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March of the Penguins

Director: Luc Jacquet

France-U.S.A.| 2005. Colour. Dolby digital stereo. 85 min.


A captivating feature documentary about the remarkable lives of emperor penguins, which every year abandon the icy waters of Antarctica to find a mating partner, one with whom they will embark on an epic journey, brave a pitiless winter, and share parental duties—struggling against all the odds to hatch a single egg, so the cycle may continue. If you think you have seen all this before, perhaps in a David Attenborough documentary, think again. There is time here to tell and show the whole fascinating story, and in far more detail. And this is, above all, a story—one with suspense, emotion, set-backs and a few surprises.
From the moment the comically ungainly emperor penguins set off on their single-file trek inland, we are caught up. We observe their graceful mating rituals, their precarious balancing of a single, precious egg on the clenched toes of their feet, the way the group huddles together for warmth, as they are lashed by 100 mph winds and blinding snow. And all of this is narrated in resonant, reassuring tones by actor Morgan Freeman, who wisely resists the temptation to anthropomorphise the penguins in a sub-Disney style.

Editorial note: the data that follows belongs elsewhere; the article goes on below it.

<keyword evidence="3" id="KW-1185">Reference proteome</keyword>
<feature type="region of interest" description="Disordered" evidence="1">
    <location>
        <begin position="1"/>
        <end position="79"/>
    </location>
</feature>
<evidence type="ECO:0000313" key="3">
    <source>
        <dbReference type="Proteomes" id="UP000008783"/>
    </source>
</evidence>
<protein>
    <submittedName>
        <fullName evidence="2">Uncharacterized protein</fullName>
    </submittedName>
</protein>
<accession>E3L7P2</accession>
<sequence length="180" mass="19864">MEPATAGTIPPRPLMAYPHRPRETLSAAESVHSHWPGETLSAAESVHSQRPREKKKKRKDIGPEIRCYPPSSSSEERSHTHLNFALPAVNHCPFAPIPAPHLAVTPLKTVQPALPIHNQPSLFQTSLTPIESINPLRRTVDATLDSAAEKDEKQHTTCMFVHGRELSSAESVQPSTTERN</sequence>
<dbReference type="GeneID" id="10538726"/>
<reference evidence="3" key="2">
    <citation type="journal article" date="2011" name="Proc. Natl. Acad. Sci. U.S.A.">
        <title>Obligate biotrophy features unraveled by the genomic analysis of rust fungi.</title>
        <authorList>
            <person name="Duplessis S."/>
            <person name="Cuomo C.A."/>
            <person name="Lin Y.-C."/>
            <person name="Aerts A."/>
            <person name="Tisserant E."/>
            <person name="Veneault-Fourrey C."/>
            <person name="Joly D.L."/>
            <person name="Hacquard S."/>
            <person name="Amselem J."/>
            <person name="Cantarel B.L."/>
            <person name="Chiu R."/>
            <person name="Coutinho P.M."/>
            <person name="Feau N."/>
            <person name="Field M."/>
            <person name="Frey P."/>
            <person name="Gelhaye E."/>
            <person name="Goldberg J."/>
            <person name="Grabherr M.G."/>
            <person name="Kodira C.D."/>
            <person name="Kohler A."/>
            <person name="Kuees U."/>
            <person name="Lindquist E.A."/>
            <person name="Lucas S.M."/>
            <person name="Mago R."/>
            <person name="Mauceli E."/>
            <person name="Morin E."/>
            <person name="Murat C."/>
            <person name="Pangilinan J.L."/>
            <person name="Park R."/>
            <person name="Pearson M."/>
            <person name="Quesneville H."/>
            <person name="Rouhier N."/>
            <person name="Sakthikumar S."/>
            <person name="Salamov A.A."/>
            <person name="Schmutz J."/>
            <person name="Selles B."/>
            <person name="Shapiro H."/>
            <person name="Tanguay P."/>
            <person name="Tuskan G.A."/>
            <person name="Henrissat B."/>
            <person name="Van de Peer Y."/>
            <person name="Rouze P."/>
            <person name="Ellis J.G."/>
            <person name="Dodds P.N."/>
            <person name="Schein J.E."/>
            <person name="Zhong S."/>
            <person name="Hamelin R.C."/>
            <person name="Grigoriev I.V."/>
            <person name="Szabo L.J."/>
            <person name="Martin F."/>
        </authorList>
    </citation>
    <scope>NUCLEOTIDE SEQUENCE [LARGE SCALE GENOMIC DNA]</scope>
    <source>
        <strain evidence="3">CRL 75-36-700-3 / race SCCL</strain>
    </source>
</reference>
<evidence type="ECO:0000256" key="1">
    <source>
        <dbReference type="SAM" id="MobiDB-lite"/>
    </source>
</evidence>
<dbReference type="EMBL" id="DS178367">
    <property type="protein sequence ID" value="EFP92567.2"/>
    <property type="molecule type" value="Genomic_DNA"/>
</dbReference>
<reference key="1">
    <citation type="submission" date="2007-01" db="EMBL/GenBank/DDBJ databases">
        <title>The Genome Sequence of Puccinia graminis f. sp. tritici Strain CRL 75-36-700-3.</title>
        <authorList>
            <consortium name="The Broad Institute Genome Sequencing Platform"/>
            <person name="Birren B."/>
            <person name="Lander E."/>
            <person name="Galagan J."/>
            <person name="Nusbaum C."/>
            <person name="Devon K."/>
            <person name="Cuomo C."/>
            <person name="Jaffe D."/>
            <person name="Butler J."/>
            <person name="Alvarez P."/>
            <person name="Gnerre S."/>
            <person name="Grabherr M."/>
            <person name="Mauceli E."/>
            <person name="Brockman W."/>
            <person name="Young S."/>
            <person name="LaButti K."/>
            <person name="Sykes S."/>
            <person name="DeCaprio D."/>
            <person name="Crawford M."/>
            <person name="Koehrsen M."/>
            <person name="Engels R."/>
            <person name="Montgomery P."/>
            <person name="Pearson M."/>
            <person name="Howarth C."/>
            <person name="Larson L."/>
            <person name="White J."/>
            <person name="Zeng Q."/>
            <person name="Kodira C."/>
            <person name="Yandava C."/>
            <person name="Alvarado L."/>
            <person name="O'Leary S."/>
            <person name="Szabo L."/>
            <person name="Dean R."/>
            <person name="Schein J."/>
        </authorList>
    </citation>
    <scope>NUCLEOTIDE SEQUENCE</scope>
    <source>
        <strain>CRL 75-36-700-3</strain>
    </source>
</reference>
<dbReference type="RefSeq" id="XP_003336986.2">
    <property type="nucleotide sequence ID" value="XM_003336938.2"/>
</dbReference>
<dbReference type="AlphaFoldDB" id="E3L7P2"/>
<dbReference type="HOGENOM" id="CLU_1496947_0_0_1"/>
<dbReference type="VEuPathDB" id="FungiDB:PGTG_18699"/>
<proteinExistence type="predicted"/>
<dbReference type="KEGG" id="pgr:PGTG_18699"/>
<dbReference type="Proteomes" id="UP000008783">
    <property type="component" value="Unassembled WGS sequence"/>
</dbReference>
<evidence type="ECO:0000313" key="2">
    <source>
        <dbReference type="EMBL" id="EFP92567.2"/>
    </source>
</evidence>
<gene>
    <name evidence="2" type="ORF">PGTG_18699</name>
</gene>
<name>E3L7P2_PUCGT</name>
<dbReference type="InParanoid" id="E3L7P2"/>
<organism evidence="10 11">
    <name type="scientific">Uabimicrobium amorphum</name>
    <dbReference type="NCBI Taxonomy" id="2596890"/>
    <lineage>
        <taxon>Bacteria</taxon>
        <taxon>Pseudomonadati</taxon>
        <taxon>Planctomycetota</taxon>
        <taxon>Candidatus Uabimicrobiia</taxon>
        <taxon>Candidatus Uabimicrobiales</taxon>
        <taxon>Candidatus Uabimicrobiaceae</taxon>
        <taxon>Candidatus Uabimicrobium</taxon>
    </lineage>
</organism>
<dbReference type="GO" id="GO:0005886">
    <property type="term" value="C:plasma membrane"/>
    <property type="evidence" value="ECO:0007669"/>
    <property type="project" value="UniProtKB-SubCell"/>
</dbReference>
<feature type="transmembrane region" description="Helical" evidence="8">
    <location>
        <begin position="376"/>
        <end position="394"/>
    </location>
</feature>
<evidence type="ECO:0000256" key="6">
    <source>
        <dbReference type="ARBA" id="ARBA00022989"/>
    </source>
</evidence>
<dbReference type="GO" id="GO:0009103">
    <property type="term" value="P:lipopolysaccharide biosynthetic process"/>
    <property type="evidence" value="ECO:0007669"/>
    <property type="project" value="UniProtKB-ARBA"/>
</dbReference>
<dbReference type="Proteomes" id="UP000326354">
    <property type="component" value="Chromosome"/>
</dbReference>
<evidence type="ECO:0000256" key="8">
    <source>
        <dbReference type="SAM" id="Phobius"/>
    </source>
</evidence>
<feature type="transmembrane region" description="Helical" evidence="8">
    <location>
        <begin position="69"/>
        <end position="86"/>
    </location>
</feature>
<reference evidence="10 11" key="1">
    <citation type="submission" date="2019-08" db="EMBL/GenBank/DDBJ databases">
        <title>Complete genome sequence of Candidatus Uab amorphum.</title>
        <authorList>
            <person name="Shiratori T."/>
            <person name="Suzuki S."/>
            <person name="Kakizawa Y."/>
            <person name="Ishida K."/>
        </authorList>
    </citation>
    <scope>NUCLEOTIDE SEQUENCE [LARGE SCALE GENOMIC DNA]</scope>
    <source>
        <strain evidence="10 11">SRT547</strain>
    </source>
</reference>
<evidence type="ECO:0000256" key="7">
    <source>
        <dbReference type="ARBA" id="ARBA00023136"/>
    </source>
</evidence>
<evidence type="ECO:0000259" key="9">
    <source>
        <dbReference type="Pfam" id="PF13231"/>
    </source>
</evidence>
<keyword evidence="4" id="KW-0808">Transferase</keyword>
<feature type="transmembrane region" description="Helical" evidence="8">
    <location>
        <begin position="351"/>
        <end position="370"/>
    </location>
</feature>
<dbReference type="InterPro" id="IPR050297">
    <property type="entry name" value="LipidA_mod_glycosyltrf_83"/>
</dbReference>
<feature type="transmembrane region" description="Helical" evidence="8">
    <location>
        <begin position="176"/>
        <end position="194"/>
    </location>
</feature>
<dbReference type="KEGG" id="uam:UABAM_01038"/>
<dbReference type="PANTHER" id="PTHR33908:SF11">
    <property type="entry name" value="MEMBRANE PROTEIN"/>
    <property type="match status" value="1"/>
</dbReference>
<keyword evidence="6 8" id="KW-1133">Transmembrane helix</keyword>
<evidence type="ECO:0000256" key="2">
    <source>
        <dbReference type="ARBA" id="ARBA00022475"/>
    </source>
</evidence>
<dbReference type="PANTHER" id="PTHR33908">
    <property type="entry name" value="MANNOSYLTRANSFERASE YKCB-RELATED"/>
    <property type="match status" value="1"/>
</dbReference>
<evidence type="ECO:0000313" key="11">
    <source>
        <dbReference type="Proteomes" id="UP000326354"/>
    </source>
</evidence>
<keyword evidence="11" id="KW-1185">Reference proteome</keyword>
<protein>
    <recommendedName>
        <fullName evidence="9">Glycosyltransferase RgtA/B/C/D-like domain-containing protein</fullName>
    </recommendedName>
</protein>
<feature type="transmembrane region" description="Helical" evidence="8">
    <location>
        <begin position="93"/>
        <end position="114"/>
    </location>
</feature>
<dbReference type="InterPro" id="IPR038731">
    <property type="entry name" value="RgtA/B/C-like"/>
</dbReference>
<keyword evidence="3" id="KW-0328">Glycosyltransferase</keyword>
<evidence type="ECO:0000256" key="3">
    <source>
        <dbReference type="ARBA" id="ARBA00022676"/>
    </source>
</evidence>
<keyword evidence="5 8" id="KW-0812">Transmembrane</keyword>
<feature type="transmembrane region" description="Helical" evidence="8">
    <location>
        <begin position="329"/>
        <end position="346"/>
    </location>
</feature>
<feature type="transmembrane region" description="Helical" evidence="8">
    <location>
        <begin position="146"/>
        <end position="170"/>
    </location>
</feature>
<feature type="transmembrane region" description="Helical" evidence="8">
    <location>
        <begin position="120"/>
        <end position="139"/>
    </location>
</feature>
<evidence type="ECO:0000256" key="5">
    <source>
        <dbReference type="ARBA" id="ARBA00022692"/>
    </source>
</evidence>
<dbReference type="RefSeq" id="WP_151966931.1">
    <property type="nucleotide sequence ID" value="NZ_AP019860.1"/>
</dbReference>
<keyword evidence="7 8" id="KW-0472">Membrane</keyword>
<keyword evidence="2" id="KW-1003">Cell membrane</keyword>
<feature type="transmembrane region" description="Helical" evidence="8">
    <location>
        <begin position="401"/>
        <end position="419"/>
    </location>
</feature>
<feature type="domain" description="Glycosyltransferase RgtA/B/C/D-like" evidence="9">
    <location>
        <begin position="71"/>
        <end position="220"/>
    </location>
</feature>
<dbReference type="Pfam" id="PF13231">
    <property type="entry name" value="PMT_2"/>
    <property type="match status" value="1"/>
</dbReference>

Eyebrows were raised when Warner Independent Pictures paid a tidy sum for the rights to French director Luc Jacquet’s nature documentary featuring a pop soundtrack and some irksome-sounding voices for the main feathered actors. Fear not, however, because the pop music has been jettisoned in favour of a more traditional score, and the character voices replaced by Morgan Freeman’s more telling, low-key commentary. The result is a delightful and irresistible entertainment, and the second most successful documentary in cinema history.

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